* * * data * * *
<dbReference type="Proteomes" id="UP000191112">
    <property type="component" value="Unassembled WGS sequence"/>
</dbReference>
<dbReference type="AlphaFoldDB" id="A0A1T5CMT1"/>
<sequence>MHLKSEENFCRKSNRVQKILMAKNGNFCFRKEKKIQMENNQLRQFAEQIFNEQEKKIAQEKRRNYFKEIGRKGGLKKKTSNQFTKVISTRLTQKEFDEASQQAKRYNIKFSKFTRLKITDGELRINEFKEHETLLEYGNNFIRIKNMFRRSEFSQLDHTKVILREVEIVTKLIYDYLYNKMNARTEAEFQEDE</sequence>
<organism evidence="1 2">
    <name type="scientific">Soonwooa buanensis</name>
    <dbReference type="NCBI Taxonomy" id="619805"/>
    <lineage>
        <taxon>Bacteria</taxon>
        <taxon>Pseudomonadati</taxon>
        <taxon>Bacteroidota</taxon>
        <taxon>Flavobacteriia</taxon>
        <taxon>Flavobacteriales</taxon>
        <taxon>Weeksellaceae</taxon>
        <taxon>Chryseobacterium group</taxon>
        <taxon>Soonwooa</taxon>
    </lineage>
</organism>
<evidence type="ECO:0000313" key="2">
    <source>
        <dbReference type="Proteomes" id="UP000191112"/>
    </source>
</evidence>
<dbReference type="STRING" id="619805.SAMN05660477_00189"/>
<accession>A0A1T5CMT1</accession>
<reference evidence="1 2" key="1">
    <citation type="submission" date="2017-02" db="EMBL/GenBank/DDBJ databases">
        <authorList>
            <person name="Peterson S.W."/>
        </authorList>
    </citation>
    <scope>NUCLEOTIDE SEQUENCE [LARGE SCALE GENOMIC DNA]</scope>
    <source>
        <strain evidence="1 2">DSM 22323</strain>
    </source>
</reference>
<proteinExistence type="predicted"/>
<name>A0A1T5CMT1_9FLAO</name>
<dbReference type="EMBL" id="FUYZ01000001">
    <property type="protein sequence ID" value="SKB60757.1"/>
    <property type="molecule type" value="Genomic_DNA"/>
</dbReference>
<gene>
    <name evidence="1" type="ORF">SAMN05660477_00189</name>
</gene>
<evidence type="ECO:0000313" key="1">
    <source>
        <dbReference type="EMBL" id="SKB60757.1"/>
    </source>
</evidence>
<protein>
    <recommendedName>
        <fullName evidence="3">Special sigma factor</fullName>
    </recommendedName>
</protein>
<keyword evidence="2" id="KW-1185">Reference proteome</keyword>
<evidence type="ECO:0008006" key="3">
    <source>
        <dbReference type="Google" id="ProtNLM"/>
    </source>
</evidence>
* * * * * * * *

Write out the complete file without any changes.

<dbReference type="Proteomes" id="UP000191112">
    <property type="component" value="Unassembled WGS sequence"/>
</dbReference>
<dbReference type="AlphaFoldDB" id="A0A1T5CMT1"/>
<sequence>MHLKSEENFCRKSNRVQKILMAKNGNFCFRKEKKIQMENNQLRQFAEQIFNEQEKKIAQEKRRNYFKEIGRKGGLKKKTSNQFTKVISTRLTQKEFDEASQQAKRYNIKFSKFTRLKITDGELRINEFKEHETLLEYGNNFIRIKNMFRRSEFSQLDHTKVILREVEIVTKLIYDYLYNKMNARTEAEFQEDE</sequence>
<organism evidence="1 2">
    <name type="scientific">Soonwooa buanensis</name>
    <dbReference type="NCBI Taxonomy" id="619805"/>
    <lineage>
        <taxon>Bacteria</taxon>
        <taxon>Pseudomonadati</taxon>
        <taxon>Bacteroidota</taxon>
        <taxon>Flavobacteriia</taxon>
        <taxon>Flavobacteriales</taxon>
        <taxon>Weeksellaceae</taxon>
        <taxon>Chryseobacterium group</taxon>
        <taxon>Soonwooa</taxon>
    </lineage>
</organism>
<evidence type="ECO:0000313" key="2">
    <source>
        <dbReference type="Proteomes" id="UP000191112"/>
    </source>
</evidence>
<dbReference type="STRING" id="619805.SAMN05660477_00189"/>
<accession>A0A1T5CMT1</accession>
<reference evidence="1 2" key="1">
    <citation type="submission" date="2017-02" db="EMBL/GenBank/DDBJ databases">
        <authorList>
            <person name="Peterson S.W."/>
        </authorList>
    </citation>
    <scope>NUCLEOTIDE SEQUENCE [LARGE SCALE GENOMIC DNA]</scope>
    <source>
        <strain evidence="1 2">DSM 22323</strain>
    </source>
</reference>
<proteinExistence type="predicted"/>
<name>A0A1T5CMT1_9FLAO</name>
<dbReference type="EMBL" id="FUYZ01000001">
    <property type="protein sequence ID" value="SKB60757.1"/>
    <property type="molecule type" value="Genomic_DNA"/>
</dbReference>
<gene>
    <name evidence="1" type="ORF">SAMN05660477_00189</name>
</gene>
<evidence type="ECO:0000313" key="1">
    <source>
        <dbReference type="EMBL" id="SKB60757.1"/>
    </source>
</evidence>
<protein>
    <recommendedName>
        <fullName evidence="3">Special sigma factor</fullName>
    </recommendedName>
</protein>
<keyword evidence="2" id="KW-1185">Reference proteome</keyword>
<evidence type="ECO:0008006" key="3">
    <source>
        <dbReference type="Google" id="ProtNLM"/>
    </source>
</evidence>